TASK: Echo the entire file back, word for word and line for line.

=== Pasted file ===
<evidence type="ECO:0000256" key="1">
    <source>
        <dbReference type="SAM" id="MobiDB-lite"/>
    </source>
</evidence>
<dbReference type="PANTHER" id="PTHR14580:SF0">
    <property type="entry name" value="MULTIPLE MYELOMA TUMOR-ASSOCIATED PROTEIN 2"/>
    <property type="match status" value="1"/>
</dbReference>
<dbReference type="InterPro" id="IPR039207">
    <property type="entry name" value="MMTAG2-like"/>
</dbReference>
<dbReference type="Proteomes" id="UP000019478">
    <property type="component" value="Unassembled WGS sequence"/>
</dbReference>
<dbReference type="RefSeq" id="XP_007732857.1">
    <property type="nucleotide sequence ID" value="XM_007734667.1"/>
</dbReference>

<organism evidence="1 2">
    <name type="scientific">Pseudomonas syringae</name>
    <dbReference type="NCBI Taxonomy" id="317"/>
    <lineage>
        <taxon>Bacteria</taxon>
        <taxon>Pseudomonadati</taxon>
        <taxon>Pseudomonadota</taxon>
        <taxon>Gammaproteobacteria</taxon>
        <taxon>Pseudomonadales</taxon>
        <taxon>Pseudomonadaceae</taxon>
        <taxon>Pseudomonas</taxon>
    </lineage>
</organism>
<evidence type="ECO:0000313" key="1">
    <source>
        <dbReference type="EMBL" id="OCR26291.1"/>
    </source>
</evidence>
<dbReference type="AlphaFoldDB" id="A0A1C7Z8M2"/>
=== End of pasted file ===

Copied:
<evidence type="ECO:0000256" key="1">
    <source>
        <dbReference type="SAM" id="MobiDB-lite"/>
    </source>
</evidence>
<dbReference type="PANTHER" id="PTHR14580:SF0">
    <property type="entry name" value="MULTIPLE MYELOMA TUMOR-ASSOCIATED PROTEIN 2"/>
    <property type="match status" value="1"/>
</dbReference>
<dbReference type="InterPro" id="IPR039207">
    <property type="entry name" value="MMTAG2-like"/>
</dbReference>
<dbReference type="Proteomes" id="UP000019478">
    <property type="component" value="Unassembled WGS sequence"/>
</dbReference>
<dbReference type="RefSeq" id="XP_007732857.1">
    <property type="nucleotide sequence ID" value="XM_007734667.1"/>
</dbReference>

<organism evidence="1 2">
    <name type="scientific">Pseudomonas syringae</name>
    <dbReference type="NCBI Taxonomy" id="317"/>
    <lineage>
        <taxon>Bacteria</taxon>
        <taxon>Pseudomonadati</taxon>
        <taxon>Pseudomonadota</taxon>
        <taxon>Gammaproteobacteria</taxon>
        <taxon>Pseudomonadales</taxon>
        <taxon>Pseudomonadaceae</taxon>
        <taxon>Pseudomonas</taxon>
    </lineage>
</organism>
<evidence type="ECO:0000313" key="1">
    <source>
        <dbReference type="EMBL" id="OCR26291.1"/>
    </source>
</evidence>
<dbReference type="AlphaFoldDB" id="A0A1C7Z8M2"/>